Is Flambient or HDR the best real estate photography technique?
September 28th, 2021
When it comes to shooting real estate, chances are you have heard of the two most common techniques which are Flambient (Flash and Ambient) and HDR. Both can produce decent quality and captivating images.
Both techniques offer distinct advantages and they work differently for different photographers. You can always try experimenting to see what suits you best, what style you want to pursue and on which to build your signature quality.
Today we are focusing on the two aspects of creative control and editing time between auto merged HDR, manually merged HDR and Flambient to find out which is our winner.
Auto merged HDR
Auto merged HDR images are done by bringing a bracket of input photos into editing software like Aurora HDR, Adobe Lightroom, Luminance HDR and others, and running an auto HDR merge. Some photographers prefer using the Auto Merge built-in feature of Lightroom, others prefer plug-ins such as easyHDR or Photomatix Pro. There are quite a few tools for you to try and choose.
The key advantages when using these tools are quick to finish your work and ease of use. All you need is to run an auto merge on the input files, do a bit of light editing and then simply export. Fast and straightforward. You could have the images ready in a fraction of the time it takes to make all those adjustments yourself.
Sometimes, you might go the extra mile editing window masking or color correction, but for the sake of comparison here let’s keep it at a basic editing level.
The downside to this approach is that quality is not necessarily the highest or what you were expecting. Even with satisfactory output, it can present the “HDR” look of being over-processed, texture-flattened, unnatural, or lackluster contrast. Plus, auto merged HDR images can suffer from multiple color casts and inaccurate color rendering.
Hand blended HDR
Auto merged HDR takes all the bracketed photos and averages captured image data, which often includes unnecessary info. However, the manual blending method does eliminate that issue.
As you might expect, it takes a considerable time, but in return, the result is often closer to what you need. Although, when you shoot five brackets, you might need only two or three often producing good enough results to make a nice, merged file.
Here, the primary advantages include greater control over the look of the final image as you have a choice of which aspects and elements of each of the bracketed images to incorporate and retain, and which to eliminate from your final composite. Thus, you can achieve a more natural, less processed “looking” image in higher quality.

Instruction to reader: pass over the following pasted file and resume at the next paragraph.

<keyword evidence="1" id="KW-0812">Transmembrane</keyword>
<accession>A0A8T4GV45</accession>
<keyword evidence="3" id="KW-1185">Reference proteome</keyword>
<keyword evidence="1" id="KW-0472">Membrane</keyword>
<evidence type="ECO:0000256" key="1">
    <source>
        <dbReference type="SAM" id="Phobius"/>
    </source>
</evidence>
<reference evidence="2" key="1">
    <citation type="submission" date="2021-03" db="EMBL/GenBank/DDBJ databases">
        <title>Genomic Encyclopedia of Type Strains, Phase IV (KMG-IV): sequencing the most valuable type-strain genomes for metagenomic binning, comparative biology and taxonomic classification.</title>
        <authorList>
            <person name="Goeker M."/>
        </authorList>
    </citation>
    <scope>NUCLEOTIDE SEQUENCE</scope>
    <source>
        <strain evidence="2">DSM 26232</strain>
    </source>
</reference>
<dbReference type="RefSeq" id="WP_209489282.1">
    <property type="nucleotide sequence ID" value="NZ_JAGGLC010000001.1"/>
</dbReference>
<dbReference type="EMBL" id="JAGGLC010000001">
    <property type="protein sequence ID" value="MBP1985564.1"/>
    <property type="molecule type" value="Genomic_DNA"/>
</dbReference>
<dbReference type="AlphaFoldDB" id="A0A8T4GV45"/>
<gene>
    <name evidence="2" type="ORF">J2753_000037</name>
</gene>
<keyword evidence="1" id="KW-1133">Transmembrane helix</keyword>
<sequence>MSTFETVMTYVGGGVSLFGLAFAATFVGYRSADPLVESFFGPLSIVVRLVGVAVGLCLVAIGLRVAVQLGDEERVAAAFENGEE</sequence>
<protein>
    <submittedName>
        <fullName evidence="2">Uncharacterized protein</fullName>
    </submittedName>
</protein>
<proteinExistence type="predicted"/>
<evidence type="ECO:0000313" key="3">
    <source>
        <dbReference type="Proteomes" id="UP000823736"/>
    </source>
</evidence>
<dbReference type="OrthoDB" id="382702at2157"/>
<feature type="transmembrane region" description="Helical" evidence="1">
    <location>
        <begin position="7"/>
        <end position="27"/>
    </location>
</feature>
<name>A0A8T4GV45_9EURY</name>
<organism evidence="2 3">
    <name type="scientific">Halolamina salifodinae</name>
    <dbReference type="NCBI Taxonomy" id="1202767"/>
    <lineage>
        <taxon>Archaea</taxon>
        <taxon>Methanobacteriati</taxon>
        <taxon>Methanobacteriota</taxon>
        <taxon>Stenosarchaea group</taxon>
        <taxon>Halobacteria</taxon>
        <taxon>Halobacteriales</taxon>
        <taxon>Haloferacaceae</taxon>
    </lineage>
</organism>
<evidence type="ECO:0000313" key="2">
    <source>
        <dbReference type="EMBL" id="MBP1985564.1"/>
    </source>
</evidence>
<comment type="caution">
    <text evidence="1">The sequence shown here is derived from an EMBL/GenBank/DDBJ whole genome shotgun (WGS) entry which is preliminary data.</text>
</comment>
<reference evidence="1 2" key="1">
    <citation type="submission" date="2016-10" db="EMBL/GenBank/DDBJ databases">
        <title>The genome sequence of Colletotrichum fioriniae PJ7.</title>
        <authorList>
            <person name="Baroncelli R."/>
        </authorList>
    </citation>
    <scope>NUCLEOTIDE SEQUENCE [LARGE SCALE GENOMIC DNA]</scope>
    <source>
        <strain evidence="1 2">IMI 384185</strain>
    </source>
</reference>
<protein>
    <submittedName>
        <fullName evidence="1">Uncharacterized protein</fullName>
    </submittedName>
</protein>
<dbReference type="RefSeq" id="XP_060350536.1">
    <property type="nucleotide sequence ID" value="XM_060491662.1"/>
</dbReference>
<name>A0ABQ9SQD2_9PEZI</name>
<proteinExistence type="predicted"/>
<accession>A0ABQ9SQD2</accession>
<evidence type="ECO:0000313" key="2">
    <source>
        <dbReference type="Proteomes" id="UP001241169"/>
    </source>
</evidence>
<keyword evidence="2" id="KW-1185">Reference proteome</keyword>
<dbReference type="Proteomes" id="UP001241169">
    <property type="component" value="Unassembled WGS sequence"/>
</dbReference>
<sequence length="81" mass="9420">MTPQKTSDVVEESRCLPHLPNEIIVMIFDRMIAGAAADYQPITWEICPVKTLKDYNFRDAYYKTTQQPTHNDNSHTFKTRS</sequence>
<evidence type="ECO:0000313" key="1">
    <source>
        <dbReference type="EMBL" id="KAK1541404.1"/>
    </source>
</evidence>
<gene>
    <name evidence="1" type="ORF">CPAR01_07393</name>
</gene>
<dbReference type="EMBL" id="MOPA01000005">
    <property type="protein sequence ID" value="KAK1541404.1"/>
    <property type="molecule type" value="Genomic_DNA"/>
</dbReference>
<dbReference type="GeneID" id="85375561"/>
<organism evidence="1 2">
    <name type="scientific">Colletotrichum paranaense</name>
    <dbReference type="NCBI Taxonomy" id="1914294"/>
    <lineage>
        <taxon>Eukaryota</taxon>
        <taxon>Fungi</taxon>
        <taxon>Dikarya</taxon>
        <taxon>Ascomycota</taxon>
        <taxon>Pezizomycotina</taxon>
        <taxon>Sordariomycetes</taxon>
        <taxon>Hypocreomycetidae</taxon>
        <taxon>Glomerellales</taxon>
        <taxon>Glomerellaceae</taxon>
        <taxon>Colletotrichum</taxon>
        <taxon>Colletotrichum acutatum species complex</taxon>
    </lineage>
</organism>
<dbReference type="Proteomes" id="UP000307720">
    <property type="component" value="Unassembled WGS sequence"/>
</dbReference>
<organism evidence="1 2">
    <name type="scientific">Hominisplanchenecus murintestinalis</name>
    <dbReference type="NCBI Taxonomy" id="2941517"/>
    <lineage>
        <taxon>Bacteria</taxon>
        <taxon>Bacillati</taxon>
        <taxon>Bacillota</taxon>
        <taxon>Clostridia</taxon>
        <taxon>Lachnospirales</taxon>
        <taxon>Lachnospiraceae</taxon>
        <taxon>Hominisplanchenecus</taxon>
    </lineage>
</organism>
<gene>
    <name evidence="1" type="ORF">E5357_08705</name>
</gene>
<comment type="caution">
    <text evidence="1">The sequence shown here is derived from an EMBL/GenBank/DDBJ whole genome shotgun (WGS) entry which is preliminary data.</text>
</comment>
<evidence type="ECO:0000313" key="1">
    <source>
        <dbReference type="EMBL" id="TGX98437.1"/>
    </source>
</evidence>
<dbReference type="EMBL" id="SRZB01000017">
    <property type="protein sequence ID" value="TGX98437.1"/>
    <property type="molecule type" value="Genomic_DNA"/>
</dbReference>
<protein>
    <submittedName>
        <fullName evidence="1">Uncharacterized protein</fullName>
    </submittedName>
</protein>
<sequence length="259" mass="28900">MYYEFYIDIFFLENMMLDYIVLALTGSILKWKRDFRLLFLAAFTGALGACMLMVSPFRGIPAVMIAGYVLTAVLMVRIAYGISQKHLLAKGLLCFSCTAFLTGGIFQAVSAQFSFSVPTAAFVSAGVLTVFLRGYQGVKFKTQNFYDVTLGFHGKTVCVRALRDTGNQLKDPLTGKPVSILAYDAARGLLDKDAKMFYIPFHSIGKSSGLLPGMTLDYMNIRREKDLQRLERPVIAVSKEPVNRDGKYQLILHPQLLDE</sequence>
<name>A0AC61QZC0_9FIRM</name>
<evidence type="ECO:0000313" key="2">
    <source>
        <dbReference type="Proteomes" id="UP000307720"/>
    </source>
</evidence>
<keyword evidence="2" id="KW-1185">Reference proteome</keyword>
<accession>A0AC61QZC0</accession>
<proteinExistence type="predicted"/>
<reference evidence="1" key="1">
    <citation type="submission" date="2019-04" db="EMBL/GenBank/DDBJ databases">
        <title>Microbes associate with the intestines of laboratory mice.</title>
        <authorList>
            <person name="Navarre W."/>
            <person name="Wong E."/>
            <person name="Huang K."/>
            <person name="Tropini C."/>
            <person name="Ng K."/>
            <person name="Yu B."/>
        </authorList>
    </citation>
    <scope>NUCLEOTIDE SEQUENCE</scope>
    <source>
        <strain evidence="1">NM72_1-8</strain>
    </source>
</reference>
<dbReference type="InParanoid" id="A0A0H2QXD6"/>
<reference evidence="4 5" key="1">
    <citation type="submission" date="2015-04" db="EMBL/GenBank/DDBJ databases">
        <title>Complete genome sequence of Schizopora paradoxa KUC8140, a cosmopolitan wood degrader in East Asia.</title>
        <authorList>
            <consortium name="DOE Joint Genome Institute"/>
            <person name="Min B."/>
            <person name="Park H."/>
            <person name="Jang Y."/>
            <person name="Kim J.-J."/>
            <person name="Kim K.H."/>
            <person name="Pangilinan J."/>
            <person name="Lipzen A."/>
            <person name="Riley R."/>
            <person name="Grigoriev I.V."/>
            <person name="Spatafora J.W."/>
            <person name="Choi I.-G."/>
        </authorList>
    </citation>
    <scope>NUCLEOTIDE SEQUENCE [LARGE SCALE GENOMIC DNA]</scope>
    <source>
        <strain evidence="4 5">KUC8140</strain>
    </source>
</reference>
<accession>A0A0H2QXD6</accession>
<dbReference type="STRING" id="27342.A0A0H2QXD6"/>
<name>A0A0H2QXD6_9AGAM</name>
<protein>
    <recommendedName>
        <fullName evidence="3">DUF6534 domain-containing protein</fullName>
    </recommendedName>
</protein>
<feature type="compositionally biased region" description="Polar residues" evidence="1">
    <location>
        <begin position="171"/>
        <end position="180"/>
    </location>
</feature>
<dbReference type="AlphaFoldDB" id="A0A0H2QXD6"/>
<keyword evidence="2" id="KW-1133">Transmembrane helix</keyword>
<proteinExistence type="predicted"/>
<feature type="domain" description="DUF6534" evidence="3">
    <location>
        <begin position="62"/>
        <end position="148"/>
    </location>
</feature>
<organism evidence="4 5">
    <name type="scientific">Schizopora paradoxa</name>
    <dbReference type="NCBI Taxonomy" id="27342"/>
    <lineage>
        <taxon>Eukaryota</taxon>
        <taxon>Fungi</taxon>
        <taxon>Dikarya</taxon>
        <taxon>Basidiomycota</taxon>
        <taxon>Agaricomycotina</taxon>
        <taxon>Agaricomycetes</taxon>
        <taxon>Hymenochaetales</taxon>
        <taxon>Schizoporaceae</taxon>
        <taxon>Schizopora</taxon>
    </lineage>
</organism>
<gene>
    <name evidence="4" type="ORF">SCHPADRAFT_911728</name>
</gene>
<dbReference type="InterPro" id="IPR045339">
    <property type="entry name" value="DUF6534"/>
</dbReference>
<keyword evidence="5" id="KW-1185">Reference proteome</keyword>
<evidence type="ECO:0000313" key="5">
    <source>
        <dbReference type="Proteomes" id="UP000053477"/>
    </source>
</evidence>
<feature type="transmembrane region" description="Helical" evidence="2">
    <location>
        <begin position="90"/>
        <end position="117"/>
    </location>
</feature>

The minus points? Clearly, this editing process requires more time and effort to get things done well. As an almost immutable rule, the better quality image you require, the more work needed with window masking, color correction, etc. Still, you can reduce some of the editing time by utilizing a few common features and presets in the app you use.
This is a distinctly different shooting technique that allows room for creativity and artistic exploration. You can use as many flashes and ambients as you like.
The greatest benefit of flash in real estate photography is the high accuracy of color representation. By bringing the ambient light into the room with the flash, it wipes out most color casts present in the shoot. With editing, just like manual blending, you have better control over the look of the final images and an even more natural feel thanks to the ambient layer.
The disadvantage of this method? It is usually the most time-consuming and technique demanding. You must correctly use lighting equipment for each shot, meaning you will need a bit of trial and error to get things right. And given the necessity for lighting equipment here, there is of course more gear you will need to invest in.
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So what? Flambient is the king
With all those pros and cons, we do have a winner - Flambient. This technique gives you all the merits of hand blending HDRs but with more accurate color representation thanks to the lighting/flash control. While it does take more time to shoot and produce the final composite, once you get the hang of things you will most likely find it the most appealing for you and your clients.
Finally, we would not want to sign off without noting that image quality is not the only contributing factor when it comes to choosing which technique works best for you. Realtors will normally be careless about your technique choice and never compare images like we did today. They only want the best possible images, either Flambient or HDR. As a photographer, you could experiment with different approaches and see what works best for you and your clients.
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